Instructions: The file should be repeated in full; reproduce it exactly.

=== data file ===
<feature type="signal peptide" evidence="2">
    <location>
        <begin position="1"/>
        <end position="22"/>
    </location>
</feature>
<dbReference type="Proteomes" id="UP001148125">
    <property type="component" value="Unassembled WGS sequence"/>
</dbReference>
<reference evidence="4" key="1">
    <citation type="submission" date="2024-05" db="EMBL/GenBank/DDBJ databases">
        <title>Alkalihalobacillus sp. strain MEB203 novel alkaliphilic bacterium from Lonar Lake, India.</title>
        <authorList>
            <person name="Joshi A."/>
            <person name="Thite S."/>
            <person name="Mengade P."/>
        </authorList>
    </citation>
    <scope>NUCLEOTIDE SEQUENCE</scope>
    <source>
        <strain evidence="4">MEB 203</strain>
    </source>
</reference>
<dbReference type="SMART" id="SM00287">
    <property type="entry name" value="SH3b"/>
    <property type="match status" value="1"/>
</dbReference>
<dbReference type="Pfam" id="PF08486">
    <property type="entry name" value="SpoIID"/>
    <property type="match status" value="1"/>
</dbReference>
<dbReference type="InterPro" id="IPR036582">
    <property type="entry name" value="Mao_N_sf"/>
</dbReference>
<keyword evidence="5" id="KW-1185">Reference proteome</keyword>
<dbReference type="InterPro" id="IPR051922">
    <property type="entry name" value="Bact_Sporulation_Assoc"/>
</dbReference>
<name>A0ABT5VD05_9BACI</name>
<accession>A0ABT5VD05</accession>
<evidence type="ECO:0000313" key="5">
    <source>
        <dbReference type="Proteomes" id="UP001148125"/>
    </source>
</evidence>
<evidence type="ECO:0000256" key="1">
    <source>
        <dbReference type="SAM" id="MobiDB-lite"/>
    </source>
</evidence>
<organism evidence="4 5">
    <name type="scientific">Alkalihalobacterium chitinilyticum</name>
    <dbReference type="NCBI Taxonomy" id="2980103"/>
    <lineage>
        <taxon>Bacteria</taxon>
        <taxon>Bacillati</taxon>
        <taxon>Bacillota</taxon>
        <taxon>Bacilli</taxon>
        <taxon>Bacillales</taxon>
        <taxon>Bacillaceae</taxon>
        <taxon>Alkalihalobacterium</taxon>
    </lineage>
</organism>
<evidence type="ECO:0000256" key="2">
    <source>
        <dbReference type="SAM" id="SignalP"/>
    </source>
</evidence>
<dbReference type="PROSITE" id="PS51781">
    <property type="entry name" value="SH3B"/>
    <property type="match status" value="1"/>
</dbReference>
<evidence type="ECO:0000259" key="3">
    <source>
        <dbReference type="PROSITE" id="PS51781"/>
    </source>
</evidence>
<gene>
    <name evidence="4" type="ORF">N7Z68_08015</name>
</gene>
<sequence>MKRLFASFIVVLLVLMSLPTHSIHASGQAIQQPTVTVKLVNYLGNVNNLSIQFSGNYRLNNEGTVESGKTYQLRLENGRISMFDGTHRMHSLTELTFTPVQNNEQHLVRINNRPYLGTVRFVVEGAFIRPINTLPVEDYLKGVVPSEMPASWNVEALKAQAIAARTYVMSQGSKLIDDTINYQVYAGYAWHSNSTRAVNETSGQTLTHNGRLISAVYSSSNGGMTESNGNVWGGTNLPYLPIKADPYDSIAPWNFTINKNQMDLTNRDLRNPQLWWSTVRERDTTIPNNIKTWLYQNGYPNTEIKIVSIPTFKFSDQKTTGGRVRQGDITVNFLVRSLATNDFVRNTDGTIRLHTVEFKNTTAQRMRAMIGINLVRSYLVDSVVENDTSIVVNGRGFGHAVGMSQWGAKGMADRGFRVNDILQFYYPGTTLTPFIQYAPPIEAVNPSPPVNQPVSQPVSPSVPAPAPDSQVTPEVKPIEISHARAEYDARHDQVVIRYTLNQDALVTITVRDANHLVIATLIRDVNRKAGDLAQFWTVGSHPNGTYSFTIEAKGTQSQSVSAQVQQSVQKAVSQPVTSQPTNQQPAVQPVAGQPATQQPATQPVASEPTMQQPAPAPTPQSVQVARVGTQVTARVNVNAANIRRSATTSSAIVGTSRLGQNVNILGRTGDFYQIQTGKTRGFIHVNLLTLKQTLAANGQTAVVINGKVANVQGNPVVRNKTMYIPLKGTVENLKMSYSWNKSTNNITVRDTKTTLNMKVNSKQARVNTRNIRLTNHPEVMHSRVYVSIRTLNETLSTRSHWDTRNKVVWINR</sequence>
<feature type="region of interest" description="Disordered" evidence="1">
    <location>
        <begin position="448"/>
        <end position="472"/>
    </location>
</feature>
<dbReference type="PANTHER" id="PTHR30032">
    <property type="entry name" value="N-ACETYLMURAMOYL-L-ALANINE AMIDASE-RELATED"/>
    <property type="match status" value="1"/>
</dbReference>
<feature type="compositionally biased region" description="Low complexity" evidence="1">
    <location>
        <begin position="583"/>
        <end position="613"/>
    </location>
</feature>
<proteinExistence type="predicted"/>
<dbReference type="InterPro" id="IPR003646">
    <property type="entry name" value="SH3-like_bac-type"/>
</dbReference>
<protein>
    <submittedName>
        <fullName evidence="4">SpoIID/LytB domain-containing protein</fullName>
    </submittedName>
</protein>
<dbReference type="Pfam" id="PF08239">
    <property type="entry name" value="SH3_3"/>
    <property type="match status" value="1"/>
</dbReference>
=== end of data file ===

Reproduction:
<feature type="signal peptide" evidence="2">
    <location>
        <begin position="1"/>
        <end position="22"/>
    </location>
</feature>
<dbReference type="Proteomes" id="UP001148125">
    <property type="component" value="Unassembled WGS sequence"/>
</dbReference>
<reference evidence="4" key="1">
    <citation type="submission" date="2024-05" db="EMBL/GenBank/DDBJ databases">
        <title>Alkalihalobacillus sp. strain MEB203 novel alkaliphilic bacterium from Lonar Lake, India.</title>
        <authorList>
            <person name="Joshi A."/>
            <person name="Thite S."/>
            <person name="Mengade P."/>
        </authorList>
    </citation>
    <scope>NUCLEOTIDE SEQUENCE</scope>
    <source>
        <strain evidence="4">MEB 203</strain>
    </source>
</reference>
<dbReference type="SMART" id="SM00287">
    <property type="entry name" value="SH3b"/>
    <property type="match status" value="1"/>
</dbReference>
<dbReference type="Pfam" id="PF08486">
    <property type="entry name" value="SpoIID"/>
    <property type="match status" value="1"/>
</dbReference>
<dbReference type="InterPro" id="IPR036582">
    <property type="entry name" value="Mao_N_sf"/>
</dbReference>
<keyword evidence="5" id="KW-1185">Reference proteome</keyword>
<dbReference type="InterPro" id="IPR051922">
    <property type="entry name" value="Bact_Sporulation_Assoc"/>
</dbReference>
<name>A0ABT5VD05_9BACI</name>
<accession>A0ABT5VD05</accession>
<evidence type="ECO:0000313" key="5">
    <source>
        <dbReference type="Proteomes" id="UP001148125"/>
    </source>
</evidence>
<evidence type="ECO:0000256" key="1">
    <source>
        <dbReference type="SAM" id="MobiDB-lite"/>
    </source>
</evidence>
<organism evidence="4 5">
    <name type="scientific">Alkalihalobacterium chitinilyticum</name>
    <dbReference type="NCBI Taxonomy" id="2980103"/>
    <lineage>
        <taxon>Bacteria</taxon>
        <taxon>Bacillati</taxon>
        <taxon>Bacillota</taxon>
        <taxon>Bacilli</taxon>
        <taxon>Bacillales</taxon>
        <taxon>Bacillaceae</taxon>
        <taxon>Alkalihalobacterium</taxon>
    </lineage>
</organism>
<evidence type="ECO:0000256" key="2">
    <source>
        <dbReference type="SAM" id="SignalP"/>
    </source>
</evidence>
<dbReference type="PROSITE" id="PS51781">
    <property type="entry name" value="SH3B"/>
    <property type="match status" value="1"/>
</dbReference>
<evidence type="ECO:0000259" key="3">
    <source>
        <dbReference type="PROSITE" id="PS51781"/>
    </source>
</evidence>
<gene>
    <name evidence="4" type="ORF">N7Z68_08015</name>
</gene>
<sequence>MKRLFASFIVVLLVLMSLPTHSIHASGQAIQQPTVTVKLVNYLGNVNNLSIQFSGNYRLNNEGTVESGKTYQLRLENGRISMFDGTHRMHSLTELTFTPVQNNEQHLVRINNRPYLGTVRFVVEGAFIRPINTLPVEDYLKGVVPSEMPASWNVEALKAQAIAARTYVMSQGSKLIDDTINYQVYAGYAWHSNSTRAVNETSGQTLTHNGRLISAVYSSSNGGMTESNGNVWGGTNLPYLPIKADPYDSIAPWNFTINKNQMDLTNRDLRNPQLWWSTVRERDTTIPNNIKTWLYQNGYPNTEIKIVSIPTFKFSDQKTTGGRVRQGDITVNFLVRSLATNDFVRNTDGTIRLHTVEFKNTTAQRMRAMIGINLVRSYLVDSVVENDTSIVVNGRGFGHAVGMSQWGAKGMADRGFRVNDILQFYYPGTTLTPFIQYAPPIEAVNPSPPVNQPVSQPVSPSVPAPAPDSQVTPEVKPIEISHARAEYDARHDQVVIRYTLNQDALVTITVRDANHLVIATLIRDVNRKAGDLAQFWTVGSHPNGTYSFTIEAKGTQSQSVSAQVQQSVQKAVSQPVTSQPTNQQPAVQPVAGQPATQQPATQPVASEPTMQQPAPAPTPQSVQVARVGTQVTARVNVNAANIRRSATTSSAIVGTSRLGQNVNILGRTGDFYQIQTGKTRGFIHVNLLTLKQTLAANGQTAVVINGKVANVQGNPVVRNKTMYIPLKGTVENLKMSYSWNKSTNNITVRDTKTTLNMKVNSKQARVNTRNIRLTNHPEVMHSRVYVSIRTLNETLSTRSHWDTRNKVVWINR</sequence>
<feature type="region of interest" description="Disordered" evidence="1">
    <location>
        <begin position="448"/>
        <end position="472"/>
    </location>
</feature>
<dbReference type="PANTHER" id="PTHR30032">
    <property type="entry name" value="N-ACETYLMURAMOYL-L-ALANINE AMIDASE-RELATED"/>
    <property type="match status" value="1"/>
</dbReference>
<feature type="compositionally biased region" description="Low complexity" evidence="1">
    <location>
        <begin position="583"/>
        <end position="613"/>
    </location>
</feature>
<proteinExistence type="predicted"/>
<dbReference type="InterPro" id="IPR003646">
    <property type="entry name" value="SH3-like_bac-type"/>
</dbReference>
<protein>
    <submittedName>
        <fullName evidence="4">SpoIID/LytB domain-containing protein</fullName>
    </submittedName>
</protein>
<dbReference type="Pfam" id="PF08239">
    <property type="entry name" value="SH3_3"/>
    <property type="match status" value="1"/>
</dbReference>